Despite making the case for an independent Kashmir and offering a brilliant indictment of the Indian government’s claim to being the largest democracy on the planet, the book falls short on one important point, namely in pointing out a strategy by which that independence can come about if armed struggle, mass protest, and even political compromise have all failed in turn.  The unfortunate reality in Kashmir is that it is extremely similar to Palestine, where the indigenous populations lack the necessary social force to repel the violence of occupation forces and then are forced into taking part in the opportunistic diplomacy of larger states around them.  But like Palestine, the Kashmiris have allies in both Pakistan and India who have no interest in the occupation of Kashmir, in fact whose lives would immediately be improved if both Pakistan and India were to stop spending Himalayan sums on security personnel and instead spend money on eradicating poverty.  The Indian and Pakistani working classes have common enemies—their own states—and the end to the occupation in Kashmir will only be the result of their unified struggle.  This though is only the slightest of criticisms; the spirit if not the explicit argument of the Arab Spring runs throughout this entire book.

[Special thanks to Huma Dar for suggestions and edits.]

Self-determination for Balochistan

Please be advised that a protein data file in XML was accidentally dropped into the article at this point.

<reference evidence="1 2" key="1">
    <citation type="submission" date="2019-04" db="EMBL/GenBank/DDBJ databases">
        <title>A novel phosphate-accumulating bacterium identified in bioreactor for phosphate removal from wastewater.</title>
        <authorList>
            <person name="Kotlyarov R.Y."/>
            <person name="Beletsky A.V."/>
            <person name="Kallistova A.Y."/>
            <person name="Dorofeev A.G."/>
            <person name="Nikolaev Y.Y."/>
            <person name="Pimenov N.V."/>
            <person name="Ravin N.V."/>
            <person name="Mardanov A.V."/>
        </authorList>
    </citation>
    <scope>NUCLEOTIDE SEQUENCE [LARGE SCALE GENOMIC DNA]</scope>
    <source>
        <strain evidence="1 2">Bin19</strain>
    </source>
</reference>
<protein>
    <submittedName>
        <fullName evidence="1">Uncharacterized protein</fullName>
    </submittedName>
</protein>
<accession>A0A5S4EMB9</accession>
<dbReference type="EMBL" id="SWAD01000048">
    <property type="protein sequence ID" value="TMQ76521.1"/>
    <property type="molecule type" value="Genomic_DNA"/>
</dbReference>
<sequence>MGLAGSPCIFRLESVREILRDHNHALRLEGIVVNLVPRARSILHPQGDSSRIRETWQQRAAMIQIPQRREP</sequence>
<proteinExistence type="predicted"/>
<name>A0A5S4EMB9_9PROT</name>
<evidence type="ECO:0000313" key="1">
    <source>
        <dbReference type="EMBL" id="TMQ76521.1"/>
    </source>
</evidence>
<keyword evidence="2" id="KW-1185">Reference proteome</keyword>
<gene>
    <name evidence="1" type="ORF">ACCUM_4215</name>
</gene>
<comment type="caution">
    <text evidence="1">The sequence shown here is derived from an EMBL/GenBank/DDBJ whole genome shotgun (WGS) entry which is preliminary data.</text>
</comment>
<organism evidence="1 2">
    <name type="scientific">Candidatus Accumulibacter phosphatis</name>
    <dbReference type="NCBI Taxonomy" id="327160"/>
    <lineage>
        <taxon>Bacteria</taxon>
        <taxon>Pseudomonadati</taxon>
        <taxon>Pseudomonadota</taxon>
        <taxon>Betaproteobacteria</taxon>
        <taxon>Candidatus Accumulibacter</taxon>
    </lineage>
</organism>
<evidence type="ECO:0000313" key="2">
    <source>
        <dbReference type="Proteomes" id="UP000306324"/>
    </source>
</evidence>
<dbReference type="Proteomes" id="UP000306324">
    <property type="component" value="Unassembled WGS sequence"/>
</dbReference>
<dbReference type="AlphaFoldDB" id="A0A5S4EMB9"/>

Last week, three Republicans (Dana Rohrabacher, Louie Gohmert, and Steve King) sponsored a bill “recognizing Baluchistan’s right to self-determination.” This sparked widespread condemnation by the Pakistani ruling and military class (who saw the maneuver as meddling in internal politics) and enthusiastic support from several voices in Balochistan (who saw the resolution and the hearings that preceded it as evidence that their case was finally getting a hearing in the west). The problem is that the Balochi right to self-determination is being caught in the same ambush which trapped the Kurds in Iraq: the weakness of their position vis-à-vis Pakistan is forcing them into a compromise with American imperialism, which has already shown itself no great ally of national liberation struggles.

The Obama administration and leading Republicans were quick to distance themselves from the resolution; the establishment line continues to be that Pakistan is more important as an ally than as an enemy. David Dreier (R-CA) spoke to Prime Minister Yusuf Raza Gilani to assure him that the US is fully behind the national integrity of Pakistan. All mention of the Pakistani government’s role in the horrors in Balochistan was quickly swept under the rug. At the same time, the bill is the latest salvo in the Pakistan-bashing which has been commonplace in the US as an explanation for the Afghan quagmire, the seemingly endless sources of Islamists, and the like; Rohrabacher’s bill is part of a small but vocal line of thought which sees the break-up of Pakistan as important to the “war on terror” and the coming conflict with Iran.